What a pleasure to dive into the wines from a favourite producer.
Pleasure all the way.
The only caveat with these wines is that they’re sold out at cellar door, leaving only retail stocks available. The 2015 vintage releases, however, may well be even better again…
Ten Minutes by Tractor 10X Pinot Noir 2014
Immediately this looks much more lithe and fresh than the slightly baked ’13 Estate Pinot. Two very different vintages on show. Fully destemmed and wild fermented, this spends 10.5 (detail is always a strong point at Ten Minutes By Tractor) months in18% new oak. Lots of bright red fruit here, in the glace cherry and raspberry spectrum, before a palate that is much more structured than the nose suggests. It’s ripe, but the bittersweet edge to the tannins keeps everything in check. Mid weight, yet sufficiently powerful, in a juicy-but-serious ripe style. Warmish finish perhaps? Lots to like about this regardless. Best drinking: 2016-2021. 17.7/20, 92/100. 13.5%, $32. Would I buy it? Sure would.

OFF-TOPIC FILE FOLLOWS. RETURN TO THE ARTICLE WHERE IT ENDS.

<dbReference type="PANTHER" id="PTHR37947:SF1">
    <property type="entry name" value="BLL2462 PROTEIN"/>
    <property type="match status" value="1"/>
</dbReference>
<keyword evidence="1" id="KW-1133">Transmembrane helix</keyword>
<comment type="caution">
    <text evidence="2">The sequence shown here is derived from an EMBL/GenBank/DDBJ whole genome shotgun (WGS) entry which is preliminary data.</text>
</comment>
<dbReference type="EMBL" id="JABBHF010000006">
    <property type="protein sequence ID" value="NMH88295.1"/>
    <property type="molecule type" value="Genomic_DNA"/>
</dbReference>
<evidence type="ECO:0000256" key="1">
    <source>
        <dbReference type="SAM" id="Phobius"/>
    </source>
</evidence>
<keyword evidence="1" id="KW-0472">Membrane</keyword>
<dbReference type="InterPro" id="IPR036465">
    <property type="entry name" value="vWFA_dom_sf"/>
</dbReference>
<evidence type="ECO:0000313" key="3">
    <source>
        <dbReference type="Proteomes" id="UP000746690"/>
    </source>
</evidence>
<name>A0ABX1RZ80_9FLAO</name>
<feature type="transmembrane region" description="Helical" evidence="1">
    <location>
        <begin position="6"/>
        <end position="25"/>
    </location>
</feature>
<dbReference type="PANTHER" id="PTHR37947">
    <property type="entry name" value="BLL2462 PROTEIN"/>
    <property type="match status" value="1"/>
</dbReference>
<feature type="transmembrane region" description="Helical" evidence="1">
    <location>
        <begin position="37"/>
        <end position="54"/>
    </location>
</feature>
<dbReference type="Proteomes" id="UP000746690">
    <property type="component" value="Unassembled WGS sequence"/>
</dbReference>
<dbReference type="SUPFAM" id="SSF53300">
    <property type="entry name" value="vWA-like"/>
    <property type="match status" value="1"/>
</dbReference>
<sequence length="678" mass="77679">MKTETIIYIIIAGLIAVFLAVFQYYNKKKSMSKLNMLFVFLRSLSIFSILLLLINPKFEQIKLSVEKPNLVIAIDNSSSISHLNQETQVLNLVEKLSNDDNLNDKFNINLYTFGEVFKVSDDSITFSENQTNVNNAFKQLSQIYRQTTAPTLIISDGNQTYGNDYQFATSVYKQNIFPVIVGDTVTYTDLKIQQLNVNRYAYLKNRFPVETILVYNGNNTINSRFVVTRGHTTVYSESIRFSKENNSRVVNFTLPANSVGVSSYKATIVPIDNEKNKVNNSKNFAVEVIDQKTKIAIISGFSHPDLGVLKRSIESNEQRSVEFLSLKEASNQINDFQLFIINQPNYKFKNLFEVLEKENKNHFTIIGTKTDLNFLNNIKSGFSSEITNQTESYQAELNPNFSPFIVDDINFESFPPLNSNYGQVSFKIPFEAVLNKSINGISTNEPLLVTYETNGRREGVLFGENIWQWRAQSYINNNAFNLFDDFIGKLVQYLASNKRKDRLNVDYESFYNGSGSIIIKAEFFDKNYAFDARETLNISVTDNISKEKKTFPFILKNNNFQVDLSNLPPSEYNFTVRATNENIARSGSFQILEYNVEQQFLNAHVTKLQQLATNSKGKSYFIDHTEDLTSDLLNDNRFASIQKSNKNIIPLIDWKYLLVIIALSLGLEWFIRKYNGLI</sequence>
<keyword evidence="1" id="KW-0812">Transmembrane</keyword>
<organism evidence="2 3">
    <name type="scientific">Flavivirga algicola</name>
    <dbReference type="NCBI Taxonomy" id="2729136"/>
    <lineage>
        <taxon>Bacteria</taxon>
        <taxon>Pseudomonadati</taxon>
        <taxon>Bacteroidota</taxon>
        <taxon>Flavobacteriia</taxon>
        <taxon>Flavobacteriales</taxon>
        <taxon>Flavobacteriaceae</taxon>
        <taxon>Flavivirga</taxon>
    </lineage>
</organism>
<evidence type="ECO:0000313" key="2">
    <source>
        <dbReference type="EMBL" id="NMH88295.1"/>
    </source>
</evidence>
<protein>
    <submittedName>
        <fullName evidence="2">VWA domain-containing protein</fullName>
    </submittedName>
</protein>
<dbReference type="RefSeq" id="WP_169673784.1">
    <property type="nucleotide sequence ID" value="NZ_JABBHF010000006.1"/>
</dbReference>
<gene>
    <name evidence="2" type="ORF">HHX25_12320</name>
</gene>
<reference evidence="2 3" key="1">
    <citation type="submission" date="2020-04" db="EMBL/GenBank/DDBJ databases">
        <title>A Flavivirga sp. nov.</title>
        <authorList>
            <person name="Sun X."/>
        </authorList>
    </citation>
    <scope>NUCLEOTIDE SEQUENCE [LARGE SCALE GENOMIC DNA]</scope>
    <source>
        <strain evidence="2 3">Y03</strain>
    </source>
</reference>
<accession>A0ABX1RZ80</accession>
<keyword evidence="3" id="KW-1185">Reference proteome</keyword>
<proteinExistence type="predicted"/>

Ten Minutes by Tractor 10X Pinot Gris 2014
I can’t understand how the Chardonnay is not line priced with this Gris. Curious. Demand-driven perhaps? This is immediately more yellow than either the Chardonnay or the Sauvignon Blanc, and looks the richest of the lot. Indeed, the nose is more about a slightly reductive sulphide character than pure varietal punch, and backed with a viscous and really quite plump, full palate. Assured winemaking, as ever. It tastes of peach, and peach skins, with the flavours bouncing between thicker peach juice and then back to a tighter finish. It’s a form that takes inspiration more from Alsace than somewhere in the Veneto, with a texture that is both inviting and yet not overt. Works too. A standout Australian Gris. Best drinking: 2016-2019. 18/20, 93/100. 13.5%, $28. Would I buy it? Absolutely.